A mild and less-than-snowy December has meant a slow start to the ski season in the Berkshires. Mountain operators are hoping the busy week between Christmas and New Year’s will help jump start business.
The tiny village center in West Stockbridge, Mass., is home to two coffee shops—each of which could be called the most connoisseur-friendly coffee service in the Berkshires. One of them has even figured out how to charge $5.95 for a glass of iced coffee, without it seeming entirely crazy.
In the Berkshires every summer, there is a musical collective that wants to rip the powdered wig off traditional classical music. Playing the work of living composers and using unconventional methods, they are interested in anything but a musical history lesson. Things wrap up on Saturday with six hours of music, including special guests like Wilco drummer Glenn Kotche and the composer Steve Reich’s re-working of two songs by Radiohead.
The resurrected local chapter of the NAACP claims that open city positions have not been widely posted among minority communities.
An overflow crowd shared stories of receiving treatment at the North Adams Regional Hospital, praised its employees, and strategized to avert the planned closing.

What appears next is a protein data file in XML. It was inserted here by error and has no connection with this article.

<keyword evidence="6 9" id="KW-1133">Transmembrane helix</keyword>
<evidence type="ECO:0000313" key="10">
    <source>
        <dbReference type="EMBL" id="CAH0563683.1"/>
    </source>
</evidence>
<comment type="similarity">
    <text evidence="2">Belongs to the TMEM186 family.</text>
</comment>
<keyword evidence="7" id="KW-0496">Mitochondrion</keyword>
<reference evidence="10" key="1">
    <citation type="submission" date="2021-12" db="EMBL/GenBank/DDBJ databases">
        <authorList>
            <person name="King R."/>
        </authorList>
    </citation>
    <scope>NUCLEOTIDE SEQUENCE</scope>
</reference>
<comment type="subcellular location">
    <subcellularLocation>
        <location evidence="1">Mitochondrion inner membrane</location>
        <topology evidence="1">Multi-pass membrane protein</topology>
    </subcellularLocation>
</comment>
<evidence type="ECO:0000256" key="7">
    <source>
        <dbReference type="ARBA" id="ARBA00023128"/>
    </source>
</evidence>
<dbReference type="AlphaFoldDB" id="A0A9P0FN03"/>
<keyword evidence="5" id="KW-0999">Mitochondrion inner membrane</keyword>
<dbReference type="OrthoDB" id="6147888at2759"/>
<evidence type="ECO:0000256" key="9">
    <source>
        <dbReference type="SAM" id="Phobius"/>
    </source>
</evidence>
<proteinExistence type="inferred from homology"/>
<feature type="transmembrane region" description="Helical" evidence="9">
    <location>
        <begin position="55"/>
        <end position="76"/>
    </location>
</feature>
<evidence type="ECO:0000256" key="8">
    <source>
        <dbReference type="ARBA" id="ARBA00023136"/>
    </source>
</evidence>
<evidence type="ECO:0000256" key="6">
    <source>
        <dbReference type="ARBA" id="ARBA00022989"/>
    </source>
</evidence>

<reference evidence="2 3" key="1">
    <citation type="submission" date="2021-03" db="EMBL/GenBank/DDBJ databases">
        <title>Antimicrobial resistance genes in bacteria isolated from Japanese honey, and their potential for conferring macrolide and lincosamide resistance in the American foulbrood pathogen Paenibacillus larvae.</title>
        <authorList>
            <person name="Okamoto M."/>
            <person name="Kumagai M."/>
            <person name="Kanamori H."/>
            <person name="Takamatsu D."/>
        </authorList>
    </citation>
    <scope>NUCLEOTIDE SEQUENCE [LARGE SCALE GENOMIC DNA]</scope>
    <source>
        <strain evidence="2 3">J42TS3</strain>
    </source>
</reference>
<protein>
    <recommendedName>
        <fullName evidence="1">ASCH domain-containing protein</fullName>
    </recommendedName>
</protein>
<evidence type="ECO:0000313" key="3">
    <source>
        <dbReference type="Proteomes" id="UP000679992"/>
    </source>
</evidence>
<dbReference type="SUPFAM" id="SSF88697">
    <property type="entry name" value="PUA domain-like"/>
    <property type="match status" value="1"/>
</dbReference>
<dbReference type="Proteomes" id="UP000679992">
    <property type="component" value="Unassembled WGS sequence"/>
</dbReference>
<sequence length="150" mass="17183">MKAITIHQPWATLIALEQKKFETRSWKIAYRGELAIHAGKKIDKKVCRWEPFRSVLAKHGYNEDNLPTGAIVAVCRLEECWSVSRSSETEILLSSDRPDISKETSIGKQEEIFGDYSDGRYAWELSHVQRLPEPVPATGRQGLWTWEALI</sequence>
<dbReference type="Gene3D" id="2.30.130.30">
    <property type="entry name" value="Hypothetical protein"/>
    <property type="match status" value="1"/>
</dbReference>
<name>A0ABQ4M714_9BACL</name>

This weekend, the Berkshire town of Lenox will welcome autumn with its annual Apple Squeeze festival.
When the Declaration of Independence was first circulated through the thirteen American colonies, it was read aloud in town squares and other public places.
In the aftermath of the bombings at Monday’s Boston Marathon, police and organizers of upcoming summer events in the Berkshires say they have plans in place to anticipate security threats.
This week the Patrick Administration announced its latest round of funding for community colleges in Massachusetts, including over $25 million to campuses in the western part of the state.
United States Secretary of Transportation Ray LaHood announced $29 million in federal grants Monday to improve military veterans’ access to public transportation.
Despite the images of the Berkshires as quintessentially New England, the departure of large manufacturing companies, once the region’s economic base, has left the county struggling to adapt to the changing economic climate. Now, a group of political, business, healthcare and education leaders in Berkshire County has unveiled what they call a blueprint for the county’s economic revival. “The Berkshire Compact” lays out four main goals. You may have seen an op-ed over the weekend written by Mary Grant, president of the Massachusetts College of Liberal Arts in North Adams.